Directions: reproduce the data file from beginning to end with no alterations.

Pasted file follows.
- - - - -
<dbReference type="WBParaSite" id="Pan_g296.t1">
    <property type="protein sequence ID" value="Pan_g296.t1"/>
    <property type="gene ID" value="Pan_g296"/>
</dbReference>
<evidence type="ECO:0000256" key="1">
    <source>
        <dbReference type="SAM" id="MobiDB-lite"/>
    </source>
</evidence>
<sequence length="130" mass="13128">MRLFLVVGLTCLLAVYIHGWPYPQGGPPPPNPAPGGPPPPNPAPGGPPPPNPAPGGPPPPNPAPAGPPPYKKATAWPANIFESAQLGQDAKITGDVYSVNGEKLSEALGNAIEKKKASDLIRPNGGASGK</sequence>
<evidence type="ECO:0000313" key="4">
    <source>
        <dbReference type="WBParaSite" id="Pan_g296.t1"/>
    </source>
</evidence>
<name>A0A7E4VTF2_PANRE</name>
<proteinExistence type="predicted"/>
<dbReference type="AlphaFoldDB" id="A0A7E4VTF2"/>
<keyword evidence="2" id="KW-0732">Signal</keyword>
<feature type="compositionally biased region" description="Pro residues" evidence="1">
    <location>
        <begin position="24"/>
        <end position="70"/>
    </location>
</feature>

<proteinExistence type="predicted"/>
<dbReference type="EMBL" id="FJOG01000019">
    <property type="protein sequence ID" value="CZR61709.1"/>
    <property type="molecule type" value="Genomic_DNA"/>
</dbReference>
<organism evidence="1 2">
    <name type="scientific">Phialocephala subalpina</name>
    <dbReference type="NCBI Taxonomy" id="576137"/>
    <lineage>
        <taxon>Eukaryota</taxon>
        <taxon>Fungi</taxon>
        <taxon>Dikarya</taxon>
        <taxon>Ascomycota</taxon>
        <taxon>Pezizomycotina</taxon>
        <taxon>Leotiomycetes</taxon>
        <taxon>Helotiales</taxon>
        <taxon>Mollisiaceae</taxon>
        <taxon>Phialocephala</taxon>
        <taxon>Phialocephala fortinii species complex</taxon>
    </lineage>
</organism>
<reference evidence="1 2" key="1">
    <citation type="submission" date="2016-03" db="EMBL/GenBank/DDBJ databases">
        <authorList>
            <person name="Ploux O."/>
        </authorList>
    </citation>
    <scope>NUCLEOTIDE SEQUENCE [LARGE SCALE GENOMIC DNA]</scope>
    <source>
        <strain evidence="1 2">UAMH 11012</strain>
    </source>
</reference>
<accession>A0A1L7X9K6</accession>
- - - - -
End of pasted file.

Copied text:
<dbReference type="WBParaSite" id="Pan_g296.t1">
    <property type="protein sequence ID" value="Pan_g296.t1"/>
    <property type="gene ID" value="Pan_g296"/>
</dbReference>
<evidence type="ECO:0000256" key="1">
    <source>
        <dbReference type="SAM" id="MobiDB-lite"/>
    </source>
</evidence>
<sequence length="130" mass="13128">MRLFLVVGLTCLLAVYIHGWPYPQGGPPPPNPAPGGPPPPNPAPGGPPPPNPAPGGPPPPNPAPAGPPPYKKATAWPANIFESAQLGQDAKITGDVYSVNGEKLSEALGNAIEKKKASDLIRPNGGASGK</sequence>
<evidence type="ECO:0000313" key="4">
    <source>
        <dbReference type="WBParaSite" id="Pan_g296.t1"/>
    </source>
</evidence>
<name>A0A7E4VTF2_PANRE</name>
<proteinExistence type="predicted"/>
<dbReference type="AlphaFoldDB" id="A0A7E4VTF2"/>
<keyword evidence="2" id="KW-0732">Signal</keyword>
<feature type="compositionally biased region" description="Pro residues" evidence="1">
    <location>
        <begin position="24"/>
        <end position="70"/>
    </location>
</feature>

<proteinExistence type="predicted"/>
<dbReference type="EMBL" id="FJOG01000019">
    <property type="protein sequence ID" value="CZR61709.1"/>
    <property type="molecule type" value="Genomic_DNA"/>
</dbReference>
<organism evidence="1 2">
    <name type="scientific">Phialocephala subalpina</name>
    <dbReference type="NCBI Taxonomy" id="576137"/>
    <lineage>
        <taxon>Eukaryota</taxon>
        <taxon>Fungi</taxon>
        <taxon>Dikarya</taxon>
        <taxon>Ascomycota</taxon>
        <taxon>Pezizomycotina</taxon>
        <taxon>Leotiomycetes</taxon>
        <taxon>Helotiales</taxon>
        <taxon>Mollisiaceae</taxon>
        <taxon>Phialocephala</taxon>
        <taxon>Phialocephala fortinii species complex</taxon>
    </lineage>
</organism>
<reference evidence="1 2" key="1">
    <citation type="submission" date="2016-03" db="EMBL/GenBank/DDBJ databases">
        <authorList>
            <person name="Ploux O."/>
        </authorList>
    </citation>
    <scope>NUCLEOTIDE SEQUENCE [LARGE SCALE GENOMIC DNA]</scope>
    <source>
        <strain evidence="1 2">UAMH 11012</strain>
    </source>
</reference>
<accession>A0A1L7X9K6</accession>